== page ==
The anticipation of final Sunday

After Nadal lost seven straight finals to Djokovic between 2011 and 2012, Nadal was forced to completely retool major portions of his game. He needed more free points from his serve. He could escape against other players, Federer included, with less depth on his groundstrokes, compensating with spin and placement. But short replies cost him dearly against Djokovic, who has been untroubled by the height of Nadal's ball to his backhand, able to redirect a ball that vexes the rest of the tour down the line for a winner.

Djokovic's loss to Nadal in the 2010 US Open final was the first springboard (Serbia's Davis Cup win was the other) to his rededication to and refocusing on his game. It was Nadal who best exposed Djokovic's lack of belief during the most crucial times. Djokovic learned he could not rely on the weapons he would need to become a transcendent player. But that all changed. The result was a 70-6 2011 with three majors for the Serb.

After his losses, Nadal readjusted following the 2012 final in Melbourne, and the result has been a mesmerizing test of wills between the two players. Nadal has beaten Djokovic with a champion's combination of adjustment and determination. Nadal's backhand, curiously short and vulnerable traditionally, has become a weapon for Nadal, who now steps in and uses it frequently as a finishing shot. Nadal, one of the game's best volleyers, now comes to the net often, providing variation and a willingness to attack and end points. These adjustments have virtually all come in response to the Djokovic onslaught. Each has made the other better, more formidable, more dangerous.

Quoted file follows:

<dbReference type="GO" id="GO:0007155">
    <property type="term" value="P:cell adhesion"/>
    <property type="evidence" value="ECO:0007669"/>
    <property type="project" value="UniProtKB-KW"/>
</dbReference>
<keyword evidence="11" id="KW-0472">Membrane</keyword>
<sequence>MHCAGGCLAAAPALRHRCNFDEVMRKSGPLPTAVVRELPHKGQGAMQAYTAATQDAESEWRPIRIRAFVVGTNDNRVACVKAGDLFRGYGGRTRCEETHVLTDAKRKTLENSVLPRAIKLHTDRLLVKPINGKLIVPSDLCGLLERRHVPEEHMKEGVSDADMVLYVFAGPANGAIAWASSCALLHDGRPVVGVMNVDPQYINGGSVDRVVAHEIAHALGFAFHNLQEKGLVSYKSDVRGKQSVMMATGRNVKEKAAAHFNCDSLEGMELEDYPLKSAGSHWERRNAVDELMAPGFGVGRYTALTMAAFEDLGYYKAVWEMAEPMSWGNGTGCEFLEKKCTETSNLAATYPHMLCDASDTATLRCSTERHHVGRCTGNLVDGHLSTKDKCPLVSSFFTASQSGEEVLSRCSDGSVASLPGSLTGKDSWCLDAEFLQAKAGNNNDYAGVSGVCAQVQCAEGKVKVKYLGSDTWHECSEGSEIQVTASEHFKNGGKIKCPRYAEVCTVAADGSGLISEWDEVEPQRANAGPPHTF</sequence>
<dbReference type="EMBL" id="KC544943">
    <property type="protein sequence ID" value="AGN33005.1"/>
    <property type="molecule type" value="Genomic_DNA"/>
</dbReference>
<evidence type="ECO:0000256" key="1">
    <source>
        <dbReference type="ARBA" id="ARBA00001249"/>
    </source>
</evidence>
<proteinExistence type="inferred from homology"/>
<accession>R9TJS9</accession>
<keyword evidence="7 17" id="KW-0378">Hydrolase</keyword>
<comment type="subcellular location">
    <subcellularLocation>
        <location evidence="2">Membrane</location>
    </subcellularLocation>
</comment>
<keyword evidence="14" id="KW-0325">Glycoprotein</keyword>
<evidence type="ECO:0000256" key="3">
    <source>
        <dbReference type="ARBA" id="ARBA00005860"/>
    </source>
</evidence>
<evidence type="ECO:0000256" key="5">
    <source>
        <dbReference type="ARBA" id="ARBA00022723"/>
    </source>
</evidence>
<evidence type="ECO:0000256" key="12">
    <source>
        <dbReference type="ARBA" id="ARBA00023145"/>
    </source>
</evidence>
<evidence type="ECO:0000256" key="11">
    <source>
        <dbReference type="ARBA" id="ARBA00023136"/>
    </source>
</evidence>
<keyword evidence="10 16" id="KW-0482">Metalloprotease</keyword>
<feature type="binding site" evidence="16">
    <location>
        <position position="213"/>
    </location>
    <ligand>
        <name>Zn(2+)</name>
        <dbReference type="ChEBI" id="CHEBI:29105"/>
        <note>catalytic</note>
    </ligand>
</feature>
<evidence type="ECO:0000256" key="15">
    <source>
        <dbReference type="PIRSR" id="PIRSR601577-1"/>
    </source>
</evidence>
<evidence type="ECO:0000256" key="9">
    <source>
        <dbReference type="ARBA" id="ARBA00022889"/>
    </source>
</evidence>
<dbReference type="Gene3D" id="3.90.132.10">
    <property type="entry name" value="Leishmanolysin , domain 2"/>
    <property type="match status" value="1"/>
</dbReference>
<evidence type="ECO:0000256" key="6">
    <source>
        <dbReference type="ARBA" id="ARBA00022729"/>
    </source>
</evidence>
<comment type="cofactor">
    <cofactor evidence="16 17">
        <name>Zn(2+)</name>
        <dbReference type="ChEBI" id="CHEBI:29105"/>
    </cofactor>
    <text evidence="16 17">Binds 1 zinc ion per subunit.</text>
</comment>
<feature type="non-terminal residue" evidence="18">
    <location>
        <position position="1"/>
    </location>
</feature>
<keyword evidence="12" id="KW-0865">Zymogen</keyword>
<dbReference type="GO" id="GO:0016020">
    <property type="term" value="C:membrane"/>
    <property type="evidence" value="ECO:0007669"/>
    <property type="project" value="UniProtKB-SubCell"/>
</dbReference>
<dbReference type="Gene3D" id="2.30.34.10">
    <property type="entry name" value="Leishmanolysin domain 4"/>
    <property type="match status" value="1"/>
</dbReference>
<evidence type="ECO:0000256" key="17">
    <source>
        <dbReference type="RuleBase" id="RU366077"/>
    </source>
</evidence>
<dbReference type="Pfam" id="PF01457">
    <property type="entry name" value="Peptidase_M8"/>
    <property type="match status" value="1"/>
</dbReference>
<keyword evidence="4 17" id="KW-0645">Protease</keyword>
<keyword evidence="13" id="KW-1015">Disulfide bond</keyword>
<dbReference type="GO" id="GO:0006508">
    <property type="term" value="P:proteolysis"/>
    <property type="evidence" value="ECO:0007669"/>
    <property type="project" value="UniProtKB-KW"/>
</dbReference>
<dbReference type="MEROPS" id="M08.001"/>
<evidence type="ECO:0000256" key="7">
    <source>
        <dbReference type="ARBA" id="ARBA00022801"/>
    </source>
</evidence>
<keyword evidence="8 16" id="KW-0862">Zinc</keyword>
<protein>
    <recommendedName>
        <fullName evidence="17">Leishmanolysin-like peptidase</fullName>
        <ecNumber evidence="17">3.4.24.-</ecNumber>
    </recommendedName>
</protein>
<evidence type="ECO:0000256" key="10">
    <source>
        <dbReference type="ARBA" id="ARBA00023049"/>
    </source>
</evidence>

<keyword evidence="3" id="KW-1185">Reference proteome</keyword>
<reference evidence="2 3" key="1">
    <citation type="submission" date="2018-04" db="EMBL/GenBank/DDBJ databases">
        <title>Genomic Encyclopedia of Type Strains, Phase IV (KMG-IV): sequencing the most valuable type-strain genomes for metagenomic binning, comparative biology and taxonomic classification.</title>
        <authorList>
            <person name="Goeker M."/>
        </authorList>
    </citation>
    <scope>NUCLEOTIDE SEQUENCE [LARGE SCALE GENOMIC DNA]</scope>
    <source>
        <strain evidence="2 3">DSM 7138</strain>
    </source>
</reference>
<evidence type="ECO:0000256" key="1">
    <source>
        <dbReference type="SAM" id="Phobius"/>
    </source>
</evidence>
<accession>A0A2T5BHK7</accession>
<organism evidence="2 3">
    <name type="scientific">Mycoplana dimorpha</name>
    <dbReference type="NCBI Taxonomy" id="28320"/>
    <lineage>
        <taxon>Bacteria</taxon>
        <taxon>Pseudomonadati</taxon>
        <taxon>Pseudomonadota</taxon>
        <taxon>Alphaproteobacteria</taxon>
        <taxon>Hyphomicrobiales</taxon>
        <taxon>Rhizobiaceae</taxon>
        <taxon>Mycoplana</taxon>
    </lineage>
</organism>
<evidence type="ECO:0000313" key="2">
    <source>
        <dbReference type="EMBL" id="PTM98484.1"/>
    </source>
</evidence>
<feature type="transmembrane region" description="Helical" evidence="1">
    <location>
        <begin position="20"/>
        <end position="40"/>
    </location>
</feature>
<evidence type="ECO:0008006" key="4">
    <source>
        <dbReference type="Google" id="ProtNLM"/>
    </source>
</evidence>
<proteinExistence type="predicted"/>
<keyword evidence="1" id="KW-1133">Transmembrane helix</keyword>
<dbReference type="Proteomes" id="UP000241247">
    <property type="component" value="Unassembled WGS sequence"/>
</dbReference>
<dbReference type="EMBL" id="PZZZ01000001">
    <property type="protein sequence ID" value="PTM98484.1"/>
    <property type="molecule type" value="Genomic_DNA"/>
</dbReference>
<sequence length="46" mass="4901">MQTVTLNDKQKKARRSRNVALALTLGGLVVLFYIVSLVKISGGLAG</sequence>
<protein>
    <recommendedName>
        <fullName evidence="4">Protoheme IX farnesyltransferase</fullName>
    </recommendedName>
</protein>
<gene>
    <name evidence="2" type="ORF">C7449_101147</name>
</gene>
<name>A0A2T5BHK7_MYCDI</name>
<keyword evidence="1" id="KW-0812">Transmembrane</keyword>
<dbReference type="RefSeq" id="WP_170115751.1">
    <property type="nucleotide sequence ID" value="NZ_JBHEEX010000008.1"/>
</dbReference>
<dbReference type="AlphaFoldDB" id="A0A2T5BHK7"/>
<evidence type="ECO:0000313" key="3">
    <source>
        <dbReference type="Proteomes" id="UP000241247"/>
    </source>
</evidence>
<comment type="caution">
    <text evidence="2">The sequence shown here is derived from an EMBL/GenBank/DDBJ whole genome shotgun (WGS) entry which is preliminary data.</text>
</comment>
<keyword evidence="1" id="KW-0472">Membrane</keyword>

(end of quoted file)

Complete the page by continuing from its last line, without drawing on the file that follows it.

Although Nadal attacks the court with more aggression and play inside the baseline, he has also forced Djokovic -- the man of the iron will -- to blink. Djokovic double-faulted on match point to give Nadal the title in the French Open final in 2012 and oddly lost his composure at Roland Garros last year, complaining about the grounds crew and its timing in watering (or not watering) the clay. It was a psychological slip that unraveled Djokovic and toughened up Nadal.

After it appeared Djokovic had begun to control the match in the 2013 US Open final, Nadal grounded Djokovic into wild mistakes from which he could not recover, losing 6-1 in the fourth and final set.

The Australian Open is the beginning for these two, but not the end. Nadal and Djokovic play their matches with a kind of Promethean importance, similar to the Nadal-Federer matches of old. They play with the knowledge that they are the two best players in the world, and their intensity carries the rest of the sport.

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